Viking Global Investors, one of the largest US stock picking hedge funds, is imposing more restrictive redemption terms on some of its longtime clients, as it pushes deeper into venture capital and other difficult-to-value investments.
Last month, Viking told investors who put money into its $5.2bn Viking Global Opportunities fund in 2015 that they will be allowed redemptions only every two years, not annually as previously agreed.
Clients who do not consent to the change by September 30 will be handed back their money, the firm wrote in a letter reviewed by the Financial Times. The restrictions would begin affecting investors next year, after their initial five-year lock up expires.
Investors who have put money into VGO since last year are already subject to the two-year restriction, and affected clients can still make annual withdrawals on some proceeds from private investments.
The tighter restrictions reflect how hedge funds are increasingly interested in illiquid investments that may be tough to sell, especially in times of market stress, but can offer better returns to compensate for the risk. Neil Woodford, one of Britain’s best-known stock pickers, was forced to suspend redemptions from his Equity Income fund in June after accumulating outsize positions in illiquid securities.
Viking’s VGO funds, split roughly evenly between public and private companies, manage almost $3bn in illiquid investments, including stakes in the plant-based burger company Impossible Foods and make-up delivery service Birchbox. It has also been an investor in Uber, the ride-sharing pioneer than went public in May, since 2015.
The firm said its plan to limit redemption opportunities for earlier investors was due to the “evolution” of its private investment program, which invested more than $580m in the first half of this year, according to the letter.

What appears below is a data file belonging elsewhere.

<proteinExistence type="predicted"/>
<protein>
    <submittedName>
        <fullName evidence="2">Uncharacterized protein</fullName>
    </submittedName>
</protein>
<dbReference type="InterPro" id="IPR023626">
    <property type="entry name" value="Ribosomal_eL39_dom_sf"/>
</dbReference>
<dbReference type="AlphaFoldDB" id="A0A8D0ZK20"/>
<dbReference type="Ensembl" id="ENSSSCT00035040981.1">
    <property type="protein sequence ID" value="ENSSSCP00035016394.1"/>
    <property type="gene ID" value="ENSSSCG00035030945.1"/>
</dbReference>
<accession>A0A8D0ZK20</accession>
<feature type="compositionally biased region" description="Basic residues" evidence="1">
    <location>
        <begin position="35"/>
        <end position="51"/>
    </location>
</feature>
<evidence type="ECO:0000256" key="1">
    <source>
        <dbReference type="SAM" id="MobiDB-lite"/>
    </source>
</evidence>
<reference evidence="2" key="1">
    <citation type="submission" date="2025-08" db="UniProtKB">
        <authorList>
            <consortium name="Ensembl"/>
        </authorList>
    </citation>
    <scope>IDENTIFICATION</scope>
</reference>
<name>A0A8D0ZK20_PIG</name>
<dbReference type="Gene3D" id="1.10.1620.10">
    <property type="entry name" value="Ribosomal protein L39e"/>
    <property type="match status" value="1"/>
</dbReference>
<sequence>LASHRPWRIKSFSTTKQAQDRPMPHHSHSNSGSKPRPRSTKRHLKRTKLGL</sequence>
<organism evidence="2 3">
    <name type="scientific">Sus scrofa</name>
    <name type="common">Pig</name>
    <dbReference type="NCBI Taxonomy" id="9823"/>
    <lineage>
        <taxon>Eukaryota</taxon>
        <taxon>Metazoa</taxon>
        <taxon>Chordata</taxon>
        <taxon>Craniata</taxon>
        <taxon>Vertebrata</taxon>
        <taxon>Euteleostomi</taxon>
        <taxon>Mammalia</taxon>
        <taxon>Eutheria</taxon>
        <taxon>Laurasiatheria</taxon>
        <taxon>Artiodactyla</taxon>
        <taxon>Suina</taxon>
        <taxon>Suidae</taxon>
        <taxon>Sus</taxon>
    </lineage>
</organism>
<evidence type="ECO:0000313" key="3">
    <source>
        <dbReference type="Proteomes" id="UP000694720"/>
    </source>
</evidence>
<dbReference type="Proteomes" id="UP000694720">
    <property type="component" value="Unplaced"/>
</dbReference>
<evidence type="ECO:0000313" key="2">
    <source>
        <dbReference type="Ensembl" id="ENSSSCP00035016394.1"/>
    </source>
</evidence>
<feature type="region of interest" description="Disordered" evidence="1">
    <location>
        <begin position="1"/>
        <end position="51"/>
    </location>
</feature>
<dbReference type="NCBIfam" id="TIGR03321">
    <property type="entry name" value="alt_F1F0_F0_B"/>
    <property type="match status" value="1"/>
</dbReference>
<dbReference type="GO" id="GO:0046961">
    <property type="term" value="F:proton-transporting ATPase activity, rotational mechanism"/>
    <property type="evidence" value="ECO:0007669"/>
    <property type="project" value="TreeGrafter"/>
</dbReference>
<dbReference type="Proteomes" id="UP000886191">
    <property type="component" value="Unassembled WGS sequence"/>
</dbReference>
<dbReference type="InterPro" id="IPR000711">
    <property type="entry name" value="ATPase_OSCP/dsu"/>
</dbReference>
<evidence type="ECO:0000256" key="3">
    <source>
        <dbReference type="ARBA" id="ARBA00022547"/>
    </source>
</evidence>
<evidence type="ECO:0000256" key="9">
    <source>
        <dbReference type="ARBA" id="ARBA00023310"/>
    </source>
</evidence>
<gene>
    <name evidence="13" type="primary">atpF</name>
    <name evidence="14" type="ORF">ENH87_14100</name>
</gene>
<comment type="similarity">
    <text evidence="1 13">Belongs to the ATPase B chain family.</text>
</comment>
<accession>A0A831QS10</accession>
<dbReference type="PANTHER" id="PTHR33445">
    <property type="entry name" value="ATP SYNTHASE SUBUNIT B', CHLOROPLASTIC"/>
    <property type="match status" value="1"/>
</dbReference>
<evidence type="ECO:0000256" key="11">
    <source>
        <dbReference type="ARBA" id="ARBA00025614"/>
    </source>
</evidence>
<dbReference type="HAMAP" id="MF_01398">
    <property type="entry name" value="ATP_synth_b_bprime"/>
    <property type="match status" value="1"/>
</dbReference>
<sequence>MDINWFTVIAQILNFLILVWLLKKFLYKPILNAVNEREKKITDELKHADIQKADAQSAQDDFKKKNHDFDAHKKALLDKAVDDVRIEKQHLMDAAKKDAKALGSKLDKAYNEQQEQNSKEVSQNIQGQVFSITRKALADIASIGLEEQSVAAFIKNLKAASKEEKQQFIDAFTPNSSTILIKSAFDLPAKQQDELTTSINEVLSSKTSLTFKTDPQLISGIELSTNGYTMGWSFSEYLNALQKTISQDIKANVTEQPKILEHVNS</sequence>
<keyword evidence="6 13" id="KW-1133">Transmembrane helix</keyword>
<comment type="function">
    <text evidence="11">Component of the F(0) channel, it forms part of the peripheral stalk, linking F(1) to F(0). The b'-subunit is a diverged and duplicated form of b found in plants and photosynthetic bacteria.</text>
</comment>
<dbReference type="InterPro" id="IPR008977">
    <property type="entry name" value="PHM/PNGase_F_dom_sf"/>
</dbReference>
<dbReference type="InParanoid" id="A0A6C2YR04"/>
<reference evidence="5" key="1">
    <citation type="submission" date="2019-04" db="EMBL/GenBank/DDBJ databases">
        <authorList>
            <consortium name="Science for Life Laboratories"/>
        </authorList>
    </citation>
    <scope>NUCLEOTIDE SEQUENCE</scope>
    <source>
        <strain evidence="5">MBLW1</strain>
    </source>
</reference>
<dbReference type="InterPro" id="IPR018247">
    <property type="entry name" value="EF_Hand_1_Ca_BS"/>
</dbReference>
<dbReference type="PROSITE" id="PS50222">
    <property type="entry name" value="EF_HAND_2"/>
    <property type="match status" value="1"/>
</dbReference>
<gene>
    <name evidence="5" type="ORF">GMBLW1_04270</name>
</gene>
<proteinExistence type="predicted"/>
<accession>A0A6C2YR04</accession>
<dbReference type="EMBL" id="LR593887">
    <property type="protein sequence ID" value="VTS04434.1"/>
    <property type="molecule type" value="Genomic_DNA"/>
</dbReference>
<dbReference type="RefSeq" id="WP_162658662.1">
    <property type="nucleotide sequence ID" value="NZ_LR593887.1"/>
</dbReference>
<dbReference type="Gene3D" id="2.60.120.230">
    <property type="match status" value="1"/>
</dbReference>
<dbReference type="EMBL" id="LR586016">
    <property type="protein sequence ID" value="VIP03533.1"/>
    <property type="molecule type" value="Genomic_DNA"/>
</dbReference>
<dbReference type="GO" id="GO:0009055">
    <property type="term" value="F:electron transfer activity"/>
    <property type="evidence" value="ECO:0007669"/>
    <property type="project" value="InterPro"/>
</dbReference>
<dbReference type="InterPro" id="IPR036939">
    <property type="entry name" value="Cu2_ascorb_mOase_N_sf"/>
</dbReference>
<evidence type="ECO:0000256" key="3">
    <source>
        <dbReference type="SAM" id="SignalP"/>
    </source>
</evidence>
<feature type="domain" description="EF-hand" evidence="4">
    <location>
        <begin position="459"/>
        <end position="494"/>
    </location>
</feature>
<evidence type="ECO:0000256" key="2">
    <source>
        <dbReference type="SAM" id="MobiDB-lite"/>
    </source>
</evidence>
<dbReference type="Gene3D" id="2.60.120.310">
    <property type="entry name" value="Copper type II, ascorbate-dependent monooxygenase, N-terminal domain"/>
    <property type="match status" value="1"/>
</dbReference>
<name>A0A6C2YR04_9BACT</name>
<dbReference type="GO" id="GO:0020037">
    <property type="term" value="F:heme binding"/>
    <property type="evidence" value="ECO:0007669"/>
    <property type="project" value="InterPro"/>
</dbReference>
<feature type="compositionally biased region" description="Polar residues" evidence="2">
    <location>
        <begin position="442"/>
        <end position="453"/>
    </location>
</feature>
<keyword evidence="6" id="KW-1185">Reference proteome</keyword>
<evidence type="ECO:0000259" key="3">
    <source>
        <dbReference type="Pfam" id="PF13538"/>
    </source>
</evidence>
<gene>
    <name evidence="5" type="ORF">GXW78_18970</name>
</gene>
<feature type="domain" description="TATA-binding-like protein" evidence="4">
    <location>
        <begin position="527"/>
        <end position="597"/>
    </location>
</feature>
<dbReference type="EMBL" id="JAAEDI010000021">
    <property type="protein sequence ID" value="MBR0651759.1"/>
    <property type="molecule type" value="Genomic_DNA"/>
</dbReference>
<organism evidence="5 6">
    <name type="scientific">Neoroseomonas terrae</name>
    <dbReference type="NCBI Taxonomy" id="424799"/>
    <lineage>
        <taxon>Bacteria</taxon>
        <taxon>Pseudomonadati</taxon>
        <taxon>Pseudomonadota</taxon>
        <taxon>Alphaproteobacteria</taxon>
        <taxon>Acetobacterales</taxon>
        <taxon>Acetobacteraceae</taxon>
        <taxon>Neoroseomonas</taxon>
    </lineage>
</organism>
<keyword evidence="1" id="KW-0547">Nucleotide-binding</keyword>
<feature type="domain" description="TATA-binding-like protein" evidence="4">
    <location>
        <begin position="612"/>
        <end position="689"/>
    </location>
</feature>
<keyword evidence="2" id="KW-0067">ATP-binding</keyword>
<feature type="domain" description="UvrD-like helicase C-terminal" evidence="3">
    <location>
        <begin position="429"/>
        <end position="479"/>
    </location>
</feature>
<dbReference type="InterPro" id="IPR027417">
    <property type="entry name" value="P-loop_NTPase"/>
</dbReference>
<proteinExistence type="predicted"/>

“While some of our deals have relatively short closing periods, others can take over a year to negotiate and obtain requisite approvals,” Viking wrote to investors.
“We believe this two-year rolling lock-up period better aligns VGO’s liquidity terms with our deal sourcing efforts by providing our investment staff with greater visibility into available dry powder.”
Viking is known as one of the most successful hedge funds tracing its roots to the legendary investor Julian Robertson, a group including Coatue Management and Tiger Global Management that has grown its Silicon Valley presence in recent years.
The new investor terms follow a June leadership shake-up that installed Ning Jin as Viking’s sole investment chief. Viking, which was founded in 1999 by the Norwegian investor Andreas Halvorsen, a protégé of Mr Robertson, said in the letter that it once again manages more than $30bn. It returned $8bn to investors two years ago, a move that shrunk the firm’s assets to $24bn at that time.
Viking said it plans to reopen the VGO funds to outside investors in January. They have been a relative bright spot for the firm, taking in $900m from investors while Viking’s flagship hedge fund and long-only strategies have suffered redemptions over the past two years, according to the letter.
As part of the changes, Viking also said it would begin dividing investments into “core” and “noncore” categories. The firm said core holdings include private equity investments and the “most liquid” public stocks in its funds, but did not give a definition for noncore holdings.
“While we do not currently have new fund strategies under development, we believe this update provides investors with increased clarity regarding VGO’s primary investment focus, while also giving us greater flexibility to launch future fund products focused on different strategies,” Viking wrote.
VGO made gains of 22.5 per cent in the first half of this year. The S&P 500 index rose 17.2 per cent, by comparison. BridgeBio Pharmaceuticals, a drugmaker targeting genetic disease that went public in June, accounted 7.5 percentage points of returns to the Viking fund.